Spoiler Alert: Looking for a new doctor? Pick a door…any door…literally.

The results are in from the latest Centers for Medicare and Medicaid Services (CMS) Medicare Advantage Provider Directory audit. And they are not impressive. The number one problem plaguing provider directories is location (hence my title).

CMS evaluated against 11 key criteria during the review, and identified deficiencies by type. All in all, most of the deficiencies are related to basic provider location, plan acceptance, and phone information. I don’t think the industry imagined that something so basic would be so difficult to confirm and report out.

The bottom line results are that despite the focus, time and effort spent by health plans attempting to solve this dilemma, the most basic information is significantly inaccurate.

Location wasn’t the only problem area.

As noted in the last review, the three most common drivers of provider directory deficiencies, in a nutshell, continue to be:

  1. Groups are listing providers at a location because the group has an office there, even if a given provider rarely or never sees patients at that location.
  2. Medicare Advantage Organizations (MAOs) are placing full faith in credentialing services, vendor support and even in provider responses, which CMS considers to be unreliable practices.
  3. Lastly, health plans are incorrectly assuming they will be informed proactively of a needed change. CMS suggests that plans proactively reach out and use data available such as claims to identify inactivity.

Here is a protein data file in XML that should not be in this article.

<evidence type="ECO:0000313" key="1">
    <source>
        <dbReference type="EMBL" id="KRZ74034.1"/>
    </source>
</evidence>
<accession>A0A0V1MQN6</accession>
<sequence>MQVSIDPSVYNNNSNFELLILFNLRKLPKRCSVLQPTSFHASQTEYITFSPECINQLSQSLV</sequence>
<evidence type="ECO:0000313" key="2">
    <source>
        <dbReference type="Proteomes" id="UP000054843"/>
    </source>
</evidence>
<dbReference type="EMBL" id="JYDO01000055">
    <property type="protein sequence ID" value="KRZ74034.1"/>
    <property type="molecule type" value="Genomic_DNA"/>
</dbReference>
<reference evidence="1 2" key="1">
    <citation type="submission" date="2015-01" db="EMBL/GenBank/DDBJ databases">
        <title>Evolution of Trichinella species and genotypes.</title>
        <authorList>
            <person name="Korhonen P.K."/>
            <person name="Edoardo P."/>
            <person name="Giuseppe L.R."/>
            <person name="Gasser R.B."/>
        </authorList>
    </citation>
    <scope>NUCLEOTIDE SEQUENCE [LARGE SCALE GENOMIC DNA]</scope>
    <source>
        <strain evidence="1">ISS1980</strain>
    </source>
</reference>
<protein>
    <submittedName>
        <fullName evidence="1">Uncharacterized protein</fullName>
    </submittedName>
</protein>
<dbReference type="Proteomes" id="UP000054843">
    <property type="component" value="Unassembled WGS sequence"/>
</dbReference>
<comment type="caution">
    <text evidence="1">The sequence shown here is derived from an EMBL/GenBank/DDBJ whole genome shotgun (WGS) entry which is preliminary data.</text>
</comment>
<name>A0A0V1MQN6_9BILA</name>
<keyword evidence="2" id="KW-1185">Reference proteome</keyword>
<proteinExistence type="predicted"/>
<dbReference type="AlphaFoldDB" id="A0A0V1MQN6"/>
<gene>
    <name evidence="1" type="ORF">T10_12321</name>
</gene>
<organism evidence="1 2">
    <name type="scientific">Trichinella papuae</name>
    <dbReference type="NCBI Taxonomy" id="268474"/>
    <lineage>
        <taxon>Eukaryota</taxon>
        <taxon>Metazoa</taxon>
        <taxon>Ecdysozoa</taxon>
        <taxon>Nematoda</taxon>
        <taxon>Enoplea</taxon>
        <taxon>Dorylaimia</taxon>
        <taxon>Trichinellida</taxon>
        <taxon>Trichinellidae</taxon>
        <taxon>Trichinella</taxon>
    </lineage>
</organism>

CMS is holding payers accountable, regardless of where the information is coming from and the process used. Fines are expected to start rolling out this year.

What are your options?

  1. You can focus on tuning and improving your inbound roster handling. But you have to place your trust in the groups to provide you trustworthy provider location  information and is susceptible to issue number one above; or
  2. You can launch full scale outreach, asking groups to review and update what you are showing in your directory. While some of the groups will do this, some simply push back and insist you refer to the roster they sent you.  Either way, you are then susceptible to either issue number one or two above; or
  3. Lastly, you can apply analytics or machine learning, using the data already available, then follow up with strategic and informed outreach based on those analytics.

It turns out that CMS made a significant suggestion that aligns with option 3:

“Through the insight gained from our reviews, it has become clear that a centralized repository for provider data is a key component missing from the accurate provider directory equation.”*

It’s comforting to know that in spite of the discouraging results of the audit, a centralized repository exists and the very thing CMS is saying needs to be done is the very thing we do.

At the end of the day, provider directory inaccuracies is a symptom. The real problem is inefficient, fragmented provider data management strategies. I’ve worked with provider data for a long time and one thing I know for sure, if the underlying process for managing the influx of provider data is broken – the dependent work streams and deliverables like directories will never be right.

As a matter of fact, we have an upcoming webinar that addresses this very thing. Join if you can.

Click here to register.